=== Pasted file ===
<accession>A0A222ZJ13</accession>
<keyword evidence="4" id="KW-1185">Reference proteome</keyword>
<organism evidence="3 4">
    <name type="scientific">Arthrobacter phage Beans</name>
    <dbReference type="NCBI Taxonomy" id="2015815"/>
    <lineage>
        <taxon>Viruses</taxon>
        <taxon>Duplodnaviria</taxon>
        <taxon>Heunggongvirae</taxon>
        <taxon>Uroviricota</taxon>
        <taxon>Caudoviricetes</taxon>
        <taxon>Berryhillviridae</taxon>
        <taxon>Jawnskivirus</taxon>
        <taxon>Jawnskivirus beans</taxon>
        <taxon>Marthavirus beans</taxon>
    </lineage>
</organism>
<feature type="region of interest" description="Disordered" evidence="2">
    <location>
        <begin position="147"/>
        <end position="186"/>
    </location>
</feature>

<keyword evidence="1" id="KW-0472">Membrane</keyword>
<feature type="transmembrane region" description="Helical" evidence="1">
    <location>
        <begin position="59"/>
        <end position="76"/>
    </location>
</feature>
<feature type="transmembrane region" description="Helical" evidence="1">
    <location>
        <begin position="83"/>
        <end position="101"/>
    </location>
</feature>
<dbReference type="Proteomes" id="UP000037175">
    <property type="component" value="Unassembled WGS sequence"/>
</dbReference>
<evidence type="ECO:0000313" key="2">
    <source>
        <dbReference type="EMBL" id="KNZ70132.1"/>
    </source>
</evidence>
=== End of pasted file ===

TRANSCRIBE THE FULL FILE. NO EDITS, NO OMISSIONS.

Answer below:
<accession>A0A222ZJ13</accession>
<keyword evidence="4" id="KW-1185">Reference proteome</keyword>
<organism evidence="3 4">
    <name type="scientific">Arthrobacter phage Beans</name>
    <dbReference type="NCBI Taxonomy" id="2015815"/>
    <lineage>
        <taxon>Viruses</taxon>
        <taxon>Duplodnaviria</taxon>
        <taxon>Heunggongvirae</taxon>
        <taxon>Uroviricota</taxon>
        <taxon>Caudoviricetes</taxon>
        <taxon>Berryhillviridae</taxon>
        <taxon>Jawnskivirus</taxon>
        <taxon>Jawnskivirus beans</taxon>
        <taxon>Marthavirus beans</taxon>
    </lineage>
</organism>
<feature type="region of interest" description="Disordered" evidence="2">
    <location>
        <begin position="147"/>
        <end position="186"/>
    </location>
</feature>

<keyword evidence="1" id="KW-0472">Membrane</keyword>
<feature type="transmembrane region" description="Helical" evidence="1">
    <location>
        <begin position="59"/>
        <end position="76"/>
    </location>
</feature>
<feature type="transmembrane region" description="Helical" evidence="1">
    <location>
        <begin position="83"/>
        <end position="101"/>
    </location>
</feature>
<dbReference type="Proteomes" id="UP000037175">
    <property type="component" value="Unassembled WGS sequence"/>
</dbReference>
<evidence type="ECO:0000313" key="2">
    <source>
        <dbReference type="EMBL" id="KNZ70132.1"/>
    </source>
</evidence>